Total maternal plasma cortisol levels were measured by a radioassay method in 9 patients who were in spontaneous labor and 10 patients who were electively induced at term with oxytocin. Determinations were made at onset of labor and repeated at full cervical dilatation. Total maternal plasma cortisol levels were also measured in 7 patients undergoing elective cesarean section without labor, determinations being made just prior to the procedure and at the time of uterine incision. Computerized analysis showed the mean initial cortisol level (±SE) in the spontaneous labor group (15.4 ± 1.6 μg/100 ml) to be significantly less than the mean initial level of the group electively delivered by oxytocin induction (37.2 ± 6 μg/100 ml), with P < 0.01. The former value was also found to be significantly less than that of the group electively delivered by cesarean section (32.1 ± 9.3 μg/100 ml), with P < 0.05. A significant rise was noted at full cervical dilatation in the spontaneous labor group (P < 0.05), whereas no change occurred in the two elective groups. No significant correlation was found between the maternal cortisol levels on the one hand and the cord cortisol levels. These findings indicate that a) maternal participation is unlikely in bringing about a surge of fetal plasma cortisol which is thought to precede spontaneous labor, b) elective termination of term pregnancy by oxytocin induction or cesarean section may be initially more stress-provoking to the mother than spontaneous labor, and c) maternal stress as measured by plasma cortisol level is not reflected in the fetus.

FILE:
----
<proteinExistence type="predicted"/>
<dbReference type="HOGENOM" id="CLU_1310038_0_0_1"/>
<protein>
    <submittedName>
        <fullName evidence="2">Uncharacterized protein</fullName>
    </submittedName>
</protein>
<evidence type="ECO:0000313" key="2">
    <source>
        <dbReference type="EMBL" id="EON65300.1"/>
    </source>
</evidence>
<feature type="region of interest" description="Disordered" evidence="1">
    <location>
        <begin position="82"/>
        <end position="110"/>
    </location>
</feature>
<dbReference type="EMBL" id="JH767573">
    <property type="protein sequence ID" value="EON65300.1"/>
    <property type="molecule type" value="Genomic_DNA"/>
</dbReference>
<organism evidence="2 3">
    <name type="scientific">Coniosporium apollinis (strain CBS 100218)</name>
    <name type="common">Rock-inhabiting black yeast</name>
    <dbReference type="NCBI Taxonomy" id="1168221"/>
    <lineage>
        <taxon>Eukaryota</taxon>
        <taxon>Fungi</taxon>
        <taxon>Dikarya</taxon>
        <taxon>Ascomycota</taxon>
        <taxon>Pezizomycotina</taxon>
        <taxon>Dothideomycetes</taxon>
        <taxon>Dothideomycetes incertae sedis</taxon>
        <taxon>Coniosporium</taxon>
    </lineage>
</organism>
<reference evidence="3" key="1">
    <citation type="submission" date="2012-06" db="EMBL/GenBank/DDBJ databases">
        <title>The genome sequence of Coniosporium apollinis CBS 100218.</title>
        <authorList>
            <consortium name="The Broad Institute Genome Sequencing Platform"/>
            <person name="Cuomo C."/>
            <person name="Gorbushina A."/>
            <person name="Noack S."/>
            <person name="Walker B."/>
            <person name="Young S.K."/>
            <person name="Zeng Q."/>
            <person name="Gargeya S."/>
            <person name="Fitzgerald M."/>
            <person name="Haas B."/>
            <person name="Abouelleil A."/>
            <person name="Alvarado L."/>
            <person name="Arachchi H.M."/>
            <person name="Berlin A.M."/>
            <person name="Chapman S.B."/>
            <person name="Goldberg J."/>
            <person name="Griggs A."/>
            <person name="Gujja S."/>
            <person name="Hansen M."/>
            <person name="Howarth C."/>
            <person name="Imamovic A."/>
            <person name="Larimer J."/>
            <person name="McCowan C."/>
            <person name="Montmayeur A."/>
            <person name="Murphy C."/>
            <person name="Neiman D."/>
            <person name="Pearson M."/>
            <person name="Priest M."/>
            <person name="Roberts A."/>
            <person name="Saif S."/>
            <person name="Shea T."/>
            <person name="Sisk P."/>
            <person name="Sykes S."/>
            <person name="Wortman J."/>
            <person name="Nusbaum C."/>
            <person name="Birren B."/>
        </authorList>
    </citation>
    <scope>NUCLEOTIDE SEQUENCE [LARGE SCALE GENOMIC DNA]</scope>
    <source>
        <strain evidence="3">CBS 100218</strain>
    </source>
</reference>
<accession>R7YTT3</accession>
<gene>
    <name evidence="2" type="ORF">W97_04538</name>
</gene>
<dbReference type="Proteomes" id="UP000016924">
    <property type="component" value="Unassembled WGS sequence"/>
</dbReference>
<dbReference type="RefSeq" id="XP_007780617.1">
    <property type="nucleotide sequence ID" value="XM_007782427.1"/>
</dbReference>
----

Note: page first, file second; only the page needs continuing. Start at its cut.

|Original language||English (US)|
|Number of pages||5|
|Journal||Obstetrics and gynecology|
|State||Published - Sep 1975|
ASJC Scopus subject areas
- Obstetrics and Gynecology